The OECD Secretary General, Mexican Angel Gurría, proposed to the US Treasury Secretary, Steven Mnuchin, to go to Paris, preferably before Christmas, to discuss with him and the French Finance Minister, Bruno Le Maire, about a multilateral digital rate.
In a letter on Wednesday in response to which Mnuchin had sent him hours earlier, Gurría took the floor at the declared will of the Secretary of the Treasury to "facilitate a multilateral agreement" that ends individual digital tax initiatives, in reference to the digital rate created by France that Washington considers discriminatory with its interests.
The Secretary General thanked his "strong support" for the discussions that take place within the framework of the OECD and said that he shares his idea that "a global solution is needed to stop the proliferation of unilateral measures."
He also thanked him personally for his involvement in that process during the last two years and stressed that it was the tax reform in the United States that has laid the groundwork for progress.
But at the same time, Gurría did not deprive himself of noting that the OECD on its side has already carried out two public consultations with the actors involved throughout the world in which it has agreed on the need for greater fiscal certainty.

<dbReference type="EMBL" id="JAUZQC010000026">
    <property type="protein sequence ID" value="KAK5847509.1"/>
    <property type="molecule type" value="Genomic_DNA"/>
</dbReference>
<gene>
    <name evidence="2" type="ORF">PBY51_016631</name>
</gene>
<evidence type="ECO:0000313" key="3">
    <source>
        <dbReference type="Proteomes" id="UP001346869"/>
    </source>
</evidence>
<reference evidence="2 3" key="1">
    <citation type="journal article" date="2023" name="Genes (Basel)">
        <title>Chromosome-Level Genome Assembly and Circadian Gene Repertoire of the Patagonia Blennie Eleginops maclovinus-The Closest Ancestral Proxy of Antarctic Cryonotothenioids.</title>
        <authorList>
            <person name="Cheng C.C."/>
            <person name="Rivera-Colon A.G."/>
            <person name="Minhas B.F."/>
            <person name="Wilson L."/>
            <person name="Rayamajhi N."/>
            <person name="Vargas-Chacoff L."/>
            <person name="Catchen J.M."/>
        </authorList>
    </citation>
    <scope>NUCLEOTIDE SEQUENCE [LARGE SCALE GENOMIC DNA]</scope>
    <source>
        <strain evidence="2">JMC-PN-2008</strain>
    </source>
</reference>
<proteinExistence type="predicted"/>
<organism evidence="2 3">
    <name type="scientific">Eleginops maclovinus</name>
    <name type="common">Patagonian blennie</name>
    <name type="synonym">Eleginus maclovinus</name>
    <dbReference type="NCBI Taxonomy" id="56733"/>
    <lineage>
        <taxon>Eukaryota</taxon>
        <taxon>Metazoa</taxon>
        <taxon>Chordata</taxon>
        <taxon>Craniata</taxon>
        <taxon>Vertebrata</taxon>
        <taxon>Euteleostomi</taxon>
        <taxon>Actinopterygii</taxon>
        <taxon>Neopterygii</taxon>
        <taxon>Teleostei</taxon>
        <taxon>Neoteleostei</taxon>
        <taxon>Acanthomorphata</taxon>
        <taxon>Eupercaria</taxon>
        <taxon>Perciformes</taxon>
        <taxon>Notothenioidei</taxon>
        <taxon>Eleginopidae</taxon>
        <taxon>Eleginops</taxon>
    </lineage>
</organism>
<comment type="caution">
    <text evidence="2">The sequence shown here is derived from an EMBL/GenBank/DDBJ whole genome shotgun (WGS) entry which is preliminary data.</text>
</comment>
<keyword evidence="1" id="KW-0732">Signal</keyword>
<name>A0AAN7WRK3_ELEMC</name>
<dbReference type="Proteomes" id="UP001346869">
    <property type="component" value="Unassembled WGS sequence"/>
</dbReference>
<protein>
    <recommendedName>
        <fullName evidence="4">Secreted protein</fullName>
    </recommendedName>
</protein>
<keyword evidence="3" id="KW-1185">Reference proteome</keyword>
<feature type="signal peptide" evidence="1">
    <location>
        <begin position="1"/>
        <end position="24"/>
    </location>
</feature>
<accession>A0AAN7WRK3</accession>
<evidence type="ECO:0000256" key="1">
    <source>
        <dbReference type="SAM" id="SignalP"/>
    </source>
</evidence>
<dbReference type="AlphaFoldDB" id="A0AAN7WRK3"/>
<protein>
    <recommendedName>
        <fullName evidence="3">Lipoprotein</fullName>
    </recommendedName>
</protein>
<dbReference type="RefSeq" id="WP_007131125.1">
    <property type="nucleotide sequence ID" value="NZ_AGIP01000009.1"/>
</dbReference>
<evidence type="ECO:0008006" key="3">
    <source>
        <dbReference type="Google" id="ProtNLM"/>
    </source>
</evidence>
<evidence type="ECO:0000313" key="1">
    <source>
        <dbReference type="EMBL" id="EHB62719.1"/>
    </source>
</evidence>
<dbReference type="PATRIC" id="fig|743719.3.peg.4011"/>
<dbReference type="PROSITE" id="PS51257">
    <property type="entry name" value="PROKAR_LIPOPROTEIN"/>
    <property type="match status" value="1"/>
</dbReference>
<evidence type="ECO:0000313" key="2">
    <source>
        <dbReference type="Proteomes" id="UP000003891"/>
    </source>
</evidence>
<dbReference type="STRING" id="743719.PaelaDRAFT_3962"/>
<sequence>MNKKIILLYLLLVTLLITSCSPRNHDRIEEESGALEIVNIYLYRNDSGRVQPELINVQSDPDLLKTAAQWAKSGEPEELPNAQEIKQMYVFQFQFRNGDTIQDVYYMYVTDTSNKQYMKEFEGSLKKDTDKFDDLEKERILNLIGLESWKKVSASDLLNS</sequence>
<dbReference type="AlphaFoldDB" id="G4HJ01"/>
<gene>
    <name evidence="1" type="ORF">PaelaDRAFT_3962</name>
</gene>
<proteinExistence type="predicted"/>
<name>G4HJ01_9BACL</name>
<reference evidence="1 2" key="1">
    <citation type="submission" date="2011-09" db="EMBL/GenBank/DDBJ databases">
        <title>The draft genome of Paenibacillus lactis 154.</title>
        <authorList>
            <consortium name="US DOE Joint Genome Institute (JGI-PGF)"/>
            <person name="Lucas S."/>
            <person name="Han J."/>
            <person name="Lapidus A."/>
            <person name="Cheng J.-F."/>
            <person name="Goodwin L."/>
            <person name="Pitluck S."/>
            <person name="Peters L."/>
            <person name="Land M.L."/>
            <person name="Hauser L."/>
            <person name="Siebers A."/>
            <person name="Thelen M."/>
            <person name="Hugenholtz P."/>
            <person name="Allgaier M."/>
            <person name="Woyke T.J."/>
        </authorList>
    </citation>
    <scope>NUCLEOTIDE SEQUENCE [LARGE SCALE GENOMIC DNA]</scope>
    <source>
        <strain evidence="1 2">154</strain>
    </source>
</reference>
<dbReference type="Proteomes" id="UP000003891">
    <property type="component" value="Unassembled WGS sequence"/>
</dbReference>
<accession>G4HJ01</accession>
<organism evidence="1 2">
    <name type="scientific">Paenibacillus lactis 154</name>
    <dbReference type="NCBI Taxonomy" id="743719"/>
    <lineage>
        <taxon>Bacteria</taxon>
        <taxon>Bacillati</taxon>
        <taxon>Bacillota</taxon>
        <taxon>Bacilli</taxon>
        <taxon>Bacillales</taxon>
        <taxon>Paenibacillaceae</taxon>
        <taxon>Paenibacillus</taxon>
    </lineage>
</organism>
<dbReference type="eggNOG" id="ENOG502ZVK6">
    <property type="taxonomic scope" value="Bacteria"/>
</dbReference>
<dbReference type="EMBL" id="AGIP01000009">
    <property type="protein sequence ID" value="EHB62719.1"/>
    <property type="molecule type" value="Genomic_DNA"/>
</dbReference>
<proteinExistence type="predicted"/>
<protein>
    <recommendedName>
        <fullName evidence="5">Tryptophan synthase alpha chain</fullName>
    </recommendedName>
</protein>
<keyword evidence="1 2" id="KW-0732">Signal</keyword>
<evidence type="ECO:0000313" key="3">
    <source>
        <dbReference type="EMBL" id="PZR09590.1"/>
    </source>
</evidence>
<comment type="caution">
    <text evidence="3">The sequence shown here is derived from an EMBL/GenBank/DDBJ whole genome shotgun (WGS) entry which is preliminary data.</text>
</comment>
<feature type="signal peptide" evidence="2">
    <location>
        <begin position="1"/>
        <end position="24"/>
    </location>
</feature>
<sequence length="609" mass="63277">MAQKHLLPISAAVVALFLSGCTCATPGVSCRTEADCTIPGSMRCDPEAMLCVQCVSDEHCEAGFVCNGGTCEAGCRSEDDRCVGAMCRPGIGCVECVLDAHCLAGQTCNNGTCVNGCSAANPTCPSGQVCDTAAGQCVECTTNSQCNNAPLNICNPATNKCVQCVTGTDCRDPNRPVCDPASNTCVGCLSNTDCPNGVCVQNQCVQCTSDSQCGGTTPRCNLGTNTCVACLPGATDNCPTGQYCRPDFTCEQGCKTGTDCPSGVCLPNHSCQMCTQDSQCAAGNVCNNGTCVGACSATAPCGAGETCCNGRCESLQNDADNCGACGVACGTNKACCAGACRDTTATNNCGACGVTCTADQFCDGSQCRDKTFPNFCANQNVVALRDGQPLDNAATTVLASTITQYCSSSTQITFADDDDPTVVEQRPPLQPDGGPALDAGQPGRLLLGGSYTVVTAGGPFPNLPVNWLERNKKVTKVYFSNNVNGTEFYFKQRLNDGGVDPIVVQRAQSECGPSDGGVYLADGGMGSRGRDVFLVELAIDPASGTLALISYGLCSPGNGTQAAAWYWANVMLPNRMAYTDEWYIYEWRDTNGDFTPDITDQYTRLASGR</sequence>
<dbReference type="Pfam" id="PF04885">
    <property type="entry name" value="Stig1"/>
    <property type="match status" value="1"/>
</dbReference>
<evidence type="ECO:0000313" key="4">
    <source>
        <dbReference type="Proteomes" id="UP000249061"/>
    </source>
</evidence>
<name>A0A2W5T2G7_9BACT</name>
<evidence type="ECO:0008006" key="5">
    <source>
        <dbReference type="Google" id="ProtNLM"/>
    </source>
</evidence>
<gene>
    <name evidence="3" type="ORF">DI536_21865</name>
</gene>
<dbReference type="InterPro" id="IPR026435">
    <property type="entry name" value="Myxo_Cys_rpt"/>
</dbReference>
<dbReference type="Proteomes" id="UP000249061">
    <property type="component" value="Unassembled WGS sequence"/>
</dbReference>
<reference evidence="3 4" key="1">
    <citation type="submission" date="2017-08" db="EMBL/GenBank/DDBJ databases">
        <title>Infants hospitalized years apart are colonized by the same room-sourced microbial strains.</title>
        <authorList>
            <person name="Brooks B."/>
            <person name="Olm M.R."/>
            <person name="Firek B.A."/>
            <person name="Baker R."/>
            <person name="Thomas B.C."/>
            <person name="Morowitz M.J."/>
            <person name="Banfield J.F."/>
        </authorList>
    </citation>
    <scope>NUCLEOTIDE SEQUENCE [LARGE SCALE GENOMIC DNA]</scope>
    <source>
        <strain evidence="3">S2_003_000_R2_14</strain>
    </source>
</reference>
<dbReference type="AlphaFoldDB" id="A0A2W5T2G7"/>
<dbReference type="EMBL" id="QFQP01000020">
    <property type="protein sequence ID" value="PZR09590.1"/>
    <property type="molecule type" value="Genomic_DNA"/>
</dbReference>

And he said he was afraid that the US proposals of the international tax regimes would jeopardize the calendar that had been marked for his agreement the 135 countries involved, hence his call to go to Paris to discuss this month.
Mnuchin wrote to Gurría after US President Donald Trump announced earlier this week that he will impose tariffs of up to 100% of the value of certain French imports valued at a total of 2.4 billion dollars in response to the digital rate created by Paris.
This tax approved by the French Parliament this summer, which has retroactive effects dated January 1, 2019, sets a tax of 3% on the turnover of the digital business for companies whose worldwide sales in that activity are over 750 million of euros in the world and 25 million in France.
The fee covers three activities – online advertising, the sale of personal data and intermediation – and the French Government, which expects a return of about 400 million euros this year, has committed to withdraw it as soon as there is an international device that replace it.
. (tagsToTranslate) Gurria (t) USA (t) discuss (t) France (t) quickly